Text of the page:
By On the occasion of our 20th anniversary
By Gustavo Arellano
By R. Scott Moxley
By Alfonso Delgado
By Courtney Hamilton
By Joel Beers
By Peter Maguire
By Charles Lam
"I'm a little bit old-school, kind of set in my ways, and this job consumes me," Hacksaw confides, as if you couldn't tell from what he's wearing amid Trophy's upscale-leaning dťcor—a long-sleeved Oregon State T-shirt and khaki shorts, with running shoes and white socks that stretch to midcalf. His graying moptop of hair and walrus mustache are framed by a headset, and large glasses sit on his nose. He could use a shave. "I spend my whole day networking with people, creating, getting guests, doing interviews, doing all my own research. The upside is that my job is dynamic; my show changes every day and hour to hour. The downside is it never ends."
Hacksaw's show begins the same way every day—with a quarter-hour of sports news and minutiae that he reels off Walter Winchell-style. "That's what Lee Hamilton thinks!" he challenges his listeners at the end of this blitz. "You have just heard the best 15 minutes of radio anywhere! The topics are on the table! Now I'm looking for callers to jam those phone lines. Tell me what you think! Or better yet, stop on by for a beer! Have a beer on me! We're live at Trophy's in Newport Beach!"
Hacksaw's voice may suggest to listeners there's a party going on, but Trophy's is nearly deserted. Hacksaw's voice may be amplified throughout the restaurant, but when the show cuts to commercial, you can hear bartenders washing glasses. If Hacksaw cares about the low turnout, he doesn't show it. He's checking in with his producer back in San Diego, who is feeding him sports updates and lining up callers. Periodically, somebody in the restaurant stops by to shake hands and make small talk. Or somebody leaving an office nearby will drop in to pick up a pair of the free San Diego State football game tickets Hacksaw has offered over the air. "Pull up a chair and have a beer," Hacksaw usually invites them, adding "I was only kidding about it being on me." Sometimes they do. But they usually leave as quickly as they came. "Traffic," most explain.
Ask Hacksaw about this strange ambiance, and he shrugs.
"I'm a conduit for the guy on the freeway parking lot—on the I-5 and 405 split," he says with the goofy solemnity of a St. Bernard. "This show gives the guy trapped in gridlock a place to go. That's what works, and that's why it works. There's an old-fashioned consistency to what I do."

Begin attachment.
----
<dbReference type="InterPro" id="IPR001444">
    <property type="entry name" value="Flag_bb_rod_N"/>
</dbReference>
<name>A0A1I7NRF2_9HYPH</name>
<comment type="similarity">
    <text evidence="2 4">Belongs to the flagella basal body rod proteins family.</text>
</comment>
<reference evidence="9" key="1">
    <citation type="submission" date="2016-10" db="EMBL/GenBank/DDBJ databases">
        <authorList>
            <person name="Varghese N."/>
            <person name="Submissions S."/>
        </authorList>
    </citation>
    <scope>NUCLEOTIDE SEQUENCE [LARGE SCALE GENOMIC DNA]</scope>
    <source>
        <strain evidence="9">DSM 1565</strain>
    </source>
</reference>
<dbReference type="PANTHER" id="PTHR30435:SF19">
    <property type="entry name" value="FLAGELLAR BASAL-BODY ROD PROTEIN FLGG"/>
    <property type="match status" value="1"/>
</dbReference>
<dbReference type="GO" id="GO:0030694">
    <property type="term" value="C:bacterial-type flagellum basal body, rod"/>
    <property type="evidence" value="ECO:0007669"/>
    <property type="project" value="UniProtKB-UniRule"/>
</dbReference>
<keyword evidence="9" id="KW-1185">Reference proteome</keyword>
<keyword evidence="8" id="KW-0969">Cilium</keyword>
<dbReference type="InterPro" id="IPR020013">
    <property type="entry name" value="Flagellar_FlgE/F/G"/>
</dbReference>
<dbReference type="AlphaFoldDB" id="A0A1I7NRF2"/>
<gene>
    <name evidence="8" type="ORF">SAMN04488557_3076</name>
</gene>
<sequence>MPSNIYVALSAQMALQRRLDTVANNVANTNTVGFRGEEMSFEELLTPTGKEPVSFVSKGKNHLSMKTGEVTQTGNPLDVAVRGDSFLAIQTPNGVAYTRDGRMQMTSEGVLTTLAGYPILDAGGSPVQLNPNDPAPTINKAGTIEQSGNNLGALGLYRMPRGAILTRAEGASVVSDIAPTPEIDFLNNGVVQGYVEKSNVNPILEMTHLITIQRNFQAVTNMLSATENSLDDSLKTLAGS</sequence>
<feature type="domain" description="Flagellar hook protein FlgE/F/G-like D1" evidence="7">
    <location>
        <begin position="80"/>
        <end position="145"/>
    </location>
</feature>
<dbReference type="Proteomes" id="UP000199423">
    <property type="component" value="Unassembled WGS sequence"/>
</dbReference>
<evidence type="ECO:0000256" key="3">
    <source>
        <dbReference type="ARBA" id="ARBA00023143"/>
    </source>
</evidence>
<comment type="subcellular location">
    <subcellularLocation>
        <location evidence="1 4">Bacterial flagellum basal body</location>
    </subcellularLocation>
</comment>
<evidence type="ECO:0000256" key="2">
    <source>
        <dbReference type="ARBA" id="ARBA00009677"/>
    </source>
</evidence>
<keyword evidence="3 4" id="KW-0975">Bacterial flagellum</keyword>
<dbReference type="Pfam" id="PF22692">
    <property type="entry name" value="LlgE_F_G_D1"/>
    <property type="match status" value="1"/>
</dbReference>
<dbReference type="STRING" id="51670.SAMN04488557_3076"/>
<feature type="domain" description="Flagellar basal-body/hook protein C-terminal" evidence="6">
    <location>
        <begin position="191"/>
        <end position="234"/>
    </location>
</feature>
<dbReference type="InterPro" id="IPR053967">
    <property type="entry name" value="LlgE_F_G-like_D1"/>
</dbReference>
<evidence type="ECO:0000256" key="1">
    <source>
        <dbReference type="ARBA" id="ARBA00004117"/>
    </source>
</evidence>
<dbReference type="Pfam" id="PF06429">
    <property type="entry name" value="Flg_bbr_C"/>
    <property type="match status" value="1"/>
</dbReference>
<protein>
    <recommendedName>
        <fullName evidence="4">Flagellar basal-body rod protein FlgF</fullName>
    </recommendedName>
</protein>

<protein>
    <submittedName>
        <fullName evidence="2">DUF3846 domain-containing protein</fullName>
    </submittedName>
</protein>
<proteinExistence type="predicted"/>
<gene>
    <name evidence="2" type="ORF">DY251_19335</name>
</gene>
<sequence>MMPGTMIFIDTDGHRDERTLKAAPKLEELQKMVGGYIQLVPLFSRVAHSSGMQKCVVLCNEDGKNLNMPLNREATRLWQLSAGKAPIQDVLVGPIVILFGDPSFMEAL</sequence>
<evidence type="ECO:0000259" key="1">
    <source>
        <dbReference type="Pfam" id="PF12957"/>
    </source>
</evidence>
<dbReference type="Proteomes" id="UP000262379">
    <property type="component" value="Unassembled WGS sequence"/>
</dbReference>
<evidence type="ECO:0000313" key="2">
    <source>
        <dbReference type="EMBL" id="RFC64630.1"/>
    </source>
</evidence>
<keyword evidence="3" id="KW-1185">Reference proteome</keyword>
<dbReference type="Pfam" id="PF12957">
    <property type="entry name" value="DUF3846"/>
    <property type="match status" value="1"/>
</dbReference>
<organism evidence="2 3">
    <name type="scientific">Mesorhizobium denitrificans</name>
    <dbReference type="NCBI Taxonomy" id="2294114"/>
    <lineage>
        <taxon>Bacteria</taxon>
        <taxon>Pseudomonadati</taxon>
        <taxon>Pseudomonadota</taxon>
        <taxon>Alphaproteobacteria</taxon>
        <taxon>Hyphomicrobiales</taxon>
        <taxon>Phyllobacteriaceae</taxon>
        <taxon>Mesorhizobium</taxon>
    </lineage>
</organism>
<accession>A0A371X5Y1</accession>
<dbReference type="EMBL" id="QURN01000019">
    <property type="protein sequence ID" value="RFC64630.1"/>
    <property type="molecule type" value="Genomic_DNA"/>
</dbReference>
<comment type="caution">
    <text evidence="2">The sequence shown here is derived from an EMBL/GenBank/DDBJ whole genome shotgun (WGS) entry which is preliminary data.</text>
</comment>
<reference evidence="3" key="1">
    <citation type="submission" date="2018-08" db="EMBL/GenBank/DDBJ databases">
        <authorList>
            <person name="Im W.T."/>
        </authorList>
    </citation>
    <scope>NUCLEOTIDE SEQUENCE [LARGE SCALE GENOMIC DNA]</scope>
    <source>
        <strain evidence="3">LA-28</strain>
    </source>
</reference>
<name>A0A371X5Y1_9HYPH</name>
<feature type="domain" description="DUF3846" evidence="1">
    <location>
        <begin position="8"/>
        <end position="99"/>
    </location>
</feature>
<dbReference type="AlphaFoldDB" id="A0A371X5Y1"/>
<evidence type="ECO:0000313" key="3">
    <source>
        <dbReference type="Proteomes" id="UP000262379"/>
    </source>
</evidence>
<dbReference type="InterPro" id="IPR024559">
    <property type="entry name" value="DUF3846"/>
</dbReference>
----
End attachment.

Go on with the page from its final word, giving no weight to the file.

So why does he bother driving up the freeway to Trophy's every other Thursday? Basically, so he can say he's there—and, by implication, claim Orange County as his territory. That's part of the old-fashioned consistency Hacksaw was referring to. But if you miss the implication, Hacksaw will tell you straight-out.
"I announced on the air one day that I was annexing Orange County. It belongs to me," he says, not smiling. "Orange County has been kinda treated as a stepchild by the LA market. It had no identity—till I came along."
Hacksaw isn't only a sports-talk show host. He has considerable experience as a play-by-play announcer for pro and college football—a few years ago, he did his Monday-through-Friday show, USC football on Saturdays and Seattle Seahawks football on Sundays. He says he nearly became the Angels radio announcer before last season and the New York Jets broadcaster before this season. He says he's always turning down offers to bring his show to LA. He insists he has no desire to take his act to TV.
"TV is too restrictive. It isn't creative enough for me," Hacksaw says. "Besides, I'm really established at what I'm doing. I've built a power base. I'm probably at the peak of my popularity right now. People from all over the place stop me and say, 'Hacksaw, we know who you are. We love your show.' That could be on vacation, in an airport somewhere. Heck, I was on vacation in Honolulu, in a bar, and some guy yelled at me across the bar!"
And then, of course, there are those loud impersonations of Hacksaw that Jim Rome occasionally performs on his show.
"Jimmy has done very well for himself, but I think sometimes he's a bit of a cheapshot artist," Hacksaw says, and he's not only talking about the shots he takes from Rome. "I'm disturbed by that because anybody can take a cheap shot at somebody—but if you never, ever go into the locker room and face that person, it's very different from what I do. I occasionally say some harsh, caustic things, but at least I'll show up in that locker room with those athletes and answer for it. There's a difference between that and somebody hiding behind a microphone in a studio somewhere."
True. Hacksaw remains very much the journalist. A few years ago, when he was the San Diego Chargers' radio play-by-play announcer on Sundays, he nonetheless was loudly critical of the franchise on his Monday-through-Friday show. The Chargers management complained—even barred him from team practices—but Hacksaw didn't back down. It eventually cost him his play-by-play job, and some say it prompted the Chargers to sell their broadcasts to another station.